Saturday, 14 June 2014

La belle dame sans merci: Patti Smith: Horses (Arista Import) *****

Originally published in Sounds, 20 November 1975

 


LADIES AND GENTLEMEN, I give you the record of the year. Or the record of 1976, since it won't be released here until January. 

Quite simply, this is one of the most stunning, commanding, engrossing platters to come down the turnpike since John Lennon's Plastic Ono Band, and for the same reasons.

Like Lennon on that album, Ms Smith is concerned with finding the truth within herself, with seeing how deep she can travel in search of what makes her tick (and if Patti's really into Rimbaud, to discover whether she's worthy of being a poet). If you want to hook in for the ride, fine. If not, you won't be around for long.

You cannot put this record on and ignore it. On the office Dansette it got midway through 'Birdland' (side one, track three), to where Patti starts interminably moaning "up" with ever increasing madness and speed, before three people started screaming to take it off. It's that kind of record. John Cale has produced a stark, austere sound, much like the rock songs on his own albums. The band concentrate on overall effect, sounding like the Velvets in the way the music just sits there, and seemingly will for all eternity. Their music is skeletal, concentrating on Richard Sohl's piano and Lenny Kaye's guitar — in a dozen listenings I'm still not that aware of bassist Ivan Kral and drummer Jay Daugherty.

Over this Patti swoops and sings and hollers and talks, her voice looping through a dozen styles and emotions — whatever seems right at the time — at one point she even thumps her chest while singing. Usually she sounds brash and appealingly harsh — when she breaks into a breathy soar in 'Birdland' and 'Elegie', the contrast is almost enough to make you cry. She uses lyrics as launching pads, taking off in wild, surreal improvisations, poring over dreams and images like aural cut-up. Verses and themes surface in later verses in disturbing juxtapositions, and her subject matter is invariably exotic. One dip in her universe and it's easy to see her sphinx-like attraction: what does "I fell on my knees and pressed you against me, Your skull was like a network of spittle, Like glass balls moving in light cold streams of logic and update is that lightning, The type that some will make it go crack" mean?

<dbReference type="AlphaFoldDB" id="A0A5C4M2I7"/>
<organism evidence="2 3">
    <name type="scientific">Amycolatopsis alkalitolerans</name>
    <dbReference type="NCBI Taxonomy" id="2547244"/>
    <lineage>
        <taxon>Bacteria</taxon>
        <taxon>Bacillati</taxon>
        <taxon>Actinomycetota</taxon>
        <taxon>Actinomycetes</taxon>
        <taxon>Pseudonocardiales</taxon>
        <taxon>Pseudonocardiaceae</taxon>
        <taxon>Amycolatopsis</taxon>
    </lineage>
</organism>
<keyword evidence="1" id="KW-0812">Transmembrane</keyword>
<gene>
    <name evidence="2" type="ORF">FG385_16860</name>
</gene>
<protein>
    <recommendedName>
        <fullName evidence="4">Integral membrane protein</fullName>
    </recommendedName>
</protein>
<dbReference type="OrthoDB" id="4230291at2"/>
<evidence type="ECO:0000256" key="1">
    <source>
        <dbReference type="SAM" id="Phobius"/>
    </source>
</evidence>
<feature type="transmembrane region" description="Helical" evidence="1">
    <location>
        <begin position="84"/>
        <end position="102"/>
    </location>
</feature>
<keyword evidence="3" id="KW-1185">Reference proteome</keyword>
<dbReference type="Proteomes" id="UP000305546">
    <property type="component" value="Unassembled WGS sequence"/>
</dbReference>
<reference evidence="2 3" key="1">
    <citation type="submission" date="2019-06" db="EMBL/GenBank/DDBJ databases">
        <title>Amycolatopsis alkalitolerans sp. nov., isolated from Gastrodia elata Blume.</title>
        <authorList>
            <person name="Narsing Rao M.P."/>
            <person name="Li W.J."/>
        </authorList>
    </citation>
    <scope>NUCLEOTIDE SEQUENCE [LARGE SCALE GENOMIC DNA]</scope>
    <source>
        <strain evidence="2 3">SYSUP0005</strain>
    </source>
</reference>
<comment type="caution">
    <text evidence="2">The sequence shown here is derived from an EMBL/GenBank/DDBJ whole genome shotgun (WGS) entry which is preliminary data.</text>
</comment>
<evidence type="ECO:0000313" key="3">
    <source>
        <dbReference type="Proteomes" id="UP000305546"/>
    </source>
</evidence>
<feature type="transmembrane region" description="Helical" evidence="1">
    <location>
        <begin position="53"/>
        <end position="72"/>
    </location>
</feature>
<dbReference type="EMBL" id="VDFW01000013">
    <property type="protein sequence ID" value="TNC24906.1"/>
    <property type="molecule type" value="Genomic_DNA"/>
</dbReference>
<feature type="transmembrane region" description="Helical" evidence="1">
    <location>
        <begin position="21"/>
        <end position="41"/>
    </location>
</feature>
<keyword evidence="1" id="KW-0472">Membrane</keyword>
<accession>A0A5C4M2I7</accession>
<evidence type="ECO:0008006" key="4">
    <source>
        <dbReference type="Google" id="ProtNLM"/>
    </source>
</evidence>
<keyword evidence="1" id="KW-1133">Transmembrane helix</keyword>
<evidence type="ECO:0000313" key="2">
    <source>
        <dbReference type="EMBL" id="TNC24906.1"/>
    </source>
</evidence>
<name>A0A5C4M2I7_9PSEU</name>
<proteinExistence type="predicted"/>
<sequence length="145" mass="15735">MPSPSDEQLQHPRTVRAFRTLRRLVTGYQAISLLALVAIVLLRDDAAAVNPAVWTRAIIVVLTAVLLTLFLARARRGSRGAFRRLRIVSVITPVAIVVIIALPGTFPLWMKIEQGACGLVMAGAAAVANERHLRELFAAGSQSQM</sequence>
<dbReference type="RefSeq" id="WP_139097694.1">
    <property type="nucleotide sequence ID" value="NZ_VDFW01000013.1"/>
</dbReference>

There is no one phenomenal song on this record they all are. The theme is set immediately as Patti creates herself as the young rebel — "Words are just rules and regulations" — bored by everything until she looks out the window and there, leaning against a parking meter, is 'Gloria' — a demolition version ensues.

'Redondo Beach': Soap opera over a dinky tune. Hit single.

'Birdland': Based on a dream described by Peter Reich (son of psychiatrist Wilhelm) about incessantly wandering in a field hoping his dead father would pick him up in a UFO. The first launching pad, it imples a huge epic of which we only see a splinter, Patti babbling about being un-human, vivisection, and eyes like white opals, the music shifting from grindingly harsh to quietly lyrical.

'Free Money': Short, sweet, and rocks like hell.

'Kimberly': To her younger sister. Lines like "The stars will shift and the sky will split, The jade will drop and existence will stop" over music that sounds like an offspring of the Ohio Express and Mickey and Sylvia.
'Break It Up': From a dream where Patti saw Jim Morrison lying on a marble slab trying to take off, but his wings were made of stone. She kept screaming the title until the wings broke and he ascended.

'Land': First prize for weirdness. Johnny slips in and out of realities, taking knife to throat, pulling out his vocal chords, seeing horses, floating in the Sea of Possibilities. For some reason, 'Land of A Thousand Dances' ties it together. A totally unbelievable song.

'Elegie': To Jimi Hendrix. Piano dominated, haunting. "It's much too bad and much too sad our friends can't be with us today."

On the basis of this record, Patti Smith reveals herself to be the most compelling primal exhibitionist since Jim Morrison, the saviour of all voyeurs who need rock and roll to stay alive. The queue begins on the left.

© Jonh Ingham, 1975

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